Almost overnight, it became too cold to be a decent human being anymore. Right around December 1st, it started to get so frigid that life would only be tolerable under a highly specific set of conditions, most of which involved huddling, inactivity, and Coronation Silver Jubilee rum.
There is some righteous indignation involved here. I mean, it’s not really that cold, not much colder than winters on the East Coast, but there are factors that make it seem considerably more painful. Insulation is not a concept here. Our apartment is made of plaster and cement, and many of the window frames warped over the seasons such that some of them don’t close all the way anymore, allowing an icy draft to permeate that entire place. Our Chinese coil heater has been some consolation, but only when we are crowded directly around it, just like hobos around a trash-can fire, right down to the unkempt beards and two-dollar bottles of whiskey. (The best that to happen to us recently was the purchase of a “Heat Convector,” which the box promises is both “powder coated” and “computer tested.” It’s called a “Blow Hot,” a kind of name which might have caused embarrassing misconceptions in less chaste Asian countries.)
In these conditions, your first thought, of course, is about the many luxuries you took for granted in your cushy Western life. You don’t think about where the water from your taps comes from until it comes directly from a glacial lake. That strand of thought passed fairly quickly (it’s such a cliché.) What’s been sticking in my mind is the idea that the formalities and social graces we hold so dear are not based on any kind of God-given cultural superiority but on the fact that we have hot water readily available. What can I do? I take pride in being a hygienic, highly civil person, but doing laundry in the sink is physically painful. After two socks, my hands are throbbing and numb. There is a point where my deep-seated need to be respected by those around me is superseded by my desire to possess working extremities that I can feel at any given time. Sometimes when I talk to my other white friends here, who all live in much nicer apartments in town, I see the looks of 17th-century British ambassadors talking about the local peoples of the Orient. “A smelly, savage people…they wear the same shirt for days at a time and spend much time laying about in bed, shameless of their godless, primitive ways. Send Bibles.” Well, no one is born a savage. You have to go awhile without hot water first.

Tuesday, November 23, 2010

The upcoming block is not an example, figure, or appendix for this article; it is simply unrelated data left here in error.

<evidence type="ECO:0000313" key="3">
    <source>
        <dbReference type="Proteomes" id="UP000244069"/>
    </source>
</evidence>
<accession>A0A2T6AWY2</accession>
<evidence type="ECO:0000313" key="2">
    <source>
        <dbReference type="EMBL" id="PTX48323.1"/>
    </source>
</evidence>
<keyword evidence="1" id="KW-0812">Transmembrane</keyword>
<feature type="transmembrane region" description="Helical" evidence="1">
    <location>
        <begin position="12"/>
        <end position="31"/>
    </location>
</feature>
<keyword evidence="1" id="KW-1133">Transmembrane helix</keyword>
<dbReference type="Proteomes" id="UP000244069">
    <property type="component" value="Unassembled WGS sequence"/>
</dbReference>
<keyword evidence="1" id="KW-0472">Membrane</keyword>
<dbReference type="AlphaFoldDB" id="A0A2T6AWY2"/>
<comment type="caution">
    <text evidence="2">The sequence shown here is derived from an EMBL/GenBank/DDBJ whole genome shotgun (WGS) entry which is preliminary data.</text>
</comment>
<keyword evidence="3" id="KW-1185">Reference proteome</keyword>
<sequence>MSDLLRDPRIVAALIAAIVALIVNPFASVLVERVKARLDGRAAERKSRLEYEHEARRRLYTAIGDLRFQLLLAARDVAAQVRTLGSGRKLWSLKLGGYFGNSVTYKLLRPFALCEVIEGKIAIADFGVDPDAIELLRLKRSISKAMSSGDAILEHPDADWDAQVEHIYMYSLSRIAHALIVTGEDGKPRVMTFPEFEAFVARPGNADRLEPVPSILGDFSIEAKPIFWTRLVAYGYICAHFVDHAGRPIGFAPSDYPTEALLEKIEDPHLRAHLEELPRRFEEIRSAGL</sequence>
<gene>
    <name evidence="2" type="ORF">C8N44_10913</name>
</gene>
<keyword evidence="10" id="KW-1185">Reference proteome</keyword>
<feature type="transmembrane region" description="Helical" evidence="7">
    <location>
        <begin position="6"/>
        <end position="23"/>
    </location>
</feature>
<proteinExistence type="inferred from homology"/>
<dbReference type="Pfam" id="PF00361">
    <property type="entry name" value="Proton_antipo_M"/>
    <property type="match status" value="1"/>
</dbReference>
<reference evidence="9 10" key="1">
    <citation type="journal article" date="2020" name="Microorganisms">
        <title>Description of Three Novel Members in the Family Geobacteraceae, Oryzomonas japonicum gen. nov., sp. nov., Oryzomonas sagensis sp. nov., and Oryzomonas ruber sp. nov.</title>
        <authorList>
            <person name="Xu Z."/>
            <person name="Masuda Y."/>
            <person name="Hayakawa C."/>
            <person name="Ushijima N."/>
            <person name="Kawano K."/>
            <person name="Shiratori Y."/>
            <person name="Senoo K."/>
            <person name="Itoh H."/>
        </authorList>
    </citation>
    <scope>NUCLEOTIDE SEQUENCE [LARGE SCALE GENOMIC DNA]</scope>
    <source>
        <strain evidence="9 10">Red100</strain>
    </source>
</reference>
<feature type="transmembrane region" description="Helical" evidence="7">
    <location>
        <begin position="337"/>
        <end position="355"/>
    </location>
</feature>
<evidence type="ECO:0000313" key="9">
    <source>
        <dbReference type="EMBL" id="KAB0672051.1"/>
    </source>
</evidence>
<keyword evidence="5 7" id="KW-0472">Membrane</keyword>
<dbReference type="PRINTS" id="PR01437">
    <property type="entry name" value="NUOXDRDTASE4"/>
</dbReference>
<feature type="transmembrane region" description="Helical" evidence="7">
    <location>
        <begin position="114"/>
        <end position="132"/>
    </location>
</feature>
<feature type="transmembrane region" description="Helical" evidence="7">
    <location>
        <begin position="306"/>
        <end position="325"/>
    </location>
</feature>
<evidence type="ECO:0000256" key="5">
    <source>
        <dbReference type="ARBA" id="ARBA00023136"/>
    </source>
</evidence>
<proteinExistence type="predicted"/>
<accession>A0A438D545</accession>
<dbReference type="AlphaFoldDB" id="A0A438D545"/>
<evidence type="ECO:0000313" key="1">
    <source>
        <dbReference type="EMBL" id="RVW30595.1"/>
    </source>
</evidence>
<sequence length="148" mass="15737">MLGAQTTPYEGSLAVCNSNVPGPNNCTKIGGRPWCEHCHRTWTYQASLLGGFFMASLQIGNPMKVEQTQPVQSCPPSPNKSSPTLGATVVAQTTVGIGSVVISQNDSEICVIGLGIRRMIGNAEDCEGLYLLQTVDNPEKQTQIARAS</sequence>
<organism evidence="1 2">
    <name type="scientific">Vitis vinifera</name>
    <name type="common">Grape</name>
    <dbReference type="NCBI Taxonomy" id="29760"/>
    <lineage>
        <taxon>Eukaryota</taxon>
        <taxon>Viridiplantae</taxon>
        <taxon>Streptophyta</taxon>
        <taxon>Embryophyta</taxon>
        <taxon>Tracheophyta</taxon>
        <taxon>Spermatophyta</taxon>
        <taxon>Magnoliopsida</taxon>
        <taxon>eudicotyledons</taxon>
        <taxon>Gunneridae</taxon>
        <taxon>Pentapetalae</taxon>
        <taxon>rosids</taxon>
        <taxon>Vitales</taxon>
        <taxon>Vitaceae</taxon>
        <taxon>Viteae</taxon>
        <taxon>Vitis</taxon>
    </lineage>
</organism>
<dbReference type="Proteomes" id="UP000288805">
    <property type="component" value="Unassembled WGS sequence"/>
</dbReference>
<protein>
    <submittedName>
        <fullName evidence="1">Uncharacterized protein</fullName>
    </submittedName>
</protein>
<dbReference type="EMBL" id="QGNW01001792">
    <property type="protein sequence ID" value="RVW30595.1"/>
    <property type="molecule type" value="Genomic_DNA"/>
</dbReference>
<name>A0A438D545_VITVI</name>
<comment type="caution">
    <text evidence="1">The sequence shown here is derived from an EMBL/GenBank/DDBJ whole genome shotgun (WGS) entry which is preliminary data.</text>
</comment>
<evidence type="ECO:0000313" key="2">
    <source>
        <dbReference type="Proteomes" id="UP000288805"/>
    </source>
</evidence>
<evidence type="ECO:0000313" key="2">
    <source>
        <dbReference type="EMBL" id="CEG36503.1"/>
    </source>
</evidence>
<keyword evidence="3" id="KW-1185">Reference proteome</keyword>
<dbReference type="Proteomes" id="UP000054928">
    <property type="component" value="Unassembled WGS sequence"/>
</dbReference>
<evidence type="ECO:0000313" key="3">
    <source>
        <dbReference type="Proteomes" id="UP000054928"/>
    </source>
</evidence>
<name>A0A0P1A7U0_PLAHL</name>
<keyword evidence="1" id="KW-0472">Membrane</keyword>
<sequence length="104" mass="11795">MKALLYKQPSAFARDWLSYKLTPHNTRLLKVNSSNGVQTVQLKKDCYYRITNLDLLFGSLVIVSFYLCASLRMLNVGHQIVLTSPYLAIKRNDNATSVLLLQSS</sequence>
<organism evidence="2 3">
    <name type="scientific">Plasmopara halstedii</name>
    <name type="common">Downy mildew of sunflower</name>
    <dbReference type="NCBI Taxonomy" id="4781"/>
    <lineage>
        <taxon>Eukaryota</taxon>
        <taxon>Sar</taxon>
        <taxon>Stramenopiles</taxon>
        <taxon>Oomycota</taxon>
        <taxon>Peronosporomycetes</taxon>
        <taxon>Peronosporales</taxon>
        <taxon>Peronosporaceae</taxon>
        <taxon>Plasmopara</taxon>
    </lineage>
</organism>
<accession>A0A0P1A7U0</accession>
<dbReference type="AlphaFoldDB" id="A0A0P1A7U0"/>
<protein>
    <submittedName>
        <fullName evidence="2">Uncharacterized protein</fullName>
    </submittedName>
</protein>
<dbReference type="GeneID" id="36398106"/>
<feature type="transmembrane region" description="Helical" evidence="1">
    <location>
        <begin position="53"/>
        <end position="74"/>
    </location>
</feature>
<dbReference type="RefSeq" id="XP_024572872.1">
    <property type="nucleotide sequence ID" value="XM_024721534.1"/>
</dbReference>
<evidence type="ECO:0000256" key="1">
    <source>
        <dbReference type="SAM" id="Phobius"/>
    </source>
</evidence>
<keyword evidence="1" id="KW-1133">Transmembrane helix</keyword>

Is it?

You may have noticed that I have not made a post on this blog recently. You may not have.

Thursday, September 16, 2010

12 Science: making my life worth living

I'm not sure exactly what I've ingrained into these students, but it's something. Exchanges like these make getting up in the morning doable.

Me (staring directly at student): Ugyen, do the assignment.
Ugyen: Sir, I can see your soul through your eyes.
Me: (staring menacingly at student from close range)
Ugyen's desk-mate (somberly): Sir's soul is red with the blood of innocents.

Fun recent tangents and discussions:
--why Disney is evil, even though The Lion King was a good movie
--why drug laws in the U.S. promote institutional racism and unjust class differentiation
--why I am better at tongue twisters than you, my students, are
--why I cannot get you an American girlfriend by email (this one was for the teachers)
--how I will try to get you an American girlfriend in downtown Thimphu (for both teachers and students)
--how logic works (for everyone)

Thursday, September 9, 2010

An Open Letter to the Bhutanese People

Dear Bhutanese,

I have now lived in your country for nearly seven months. Perhaps the most repeated theme is that of your culture, and the tenuous position it occupies. At the forefront of every modern Bhutanese dialogue is the fraught dichotomy of tradition vs. modernization. From teaching methods to clothing to our students' essays, every tiny facet of modern life here bears the weight of both Bhutanese cultural pride and the younger generation's urge to Westernize.

It is a near-impossible problem. It seems that every decision, every minute action, represents a declaration of purpose: everything either gives the statement "Traditional culture is what makes this country what it is" or "We are an economically vibrant country who cannot afford to curb its development."

I occupy a bizarre position between these two poles. I cannot help yearning for the comforts of homogenized Westernization, but I cannot deny that the national dress, the language, the way Buddhism is integrated into everyday life--these are the things that lend Bhutan its aura of magic and timelessness. I am certainly a modernist, and a realist, but at the same time, I live in a place which seemingly exists solely to show the meaninglessness of capitalist excess. How can I whine about burrito cravings when I pass wild horses and incense-waving monks on the way home from work?

These are difficult issues in an infinitely complex time. In conclusion, I would like to say one thing to all of you in this wonderful place, a single message borne on the wings of hope and carved from the wood of compassion:


Thank you, and God bless.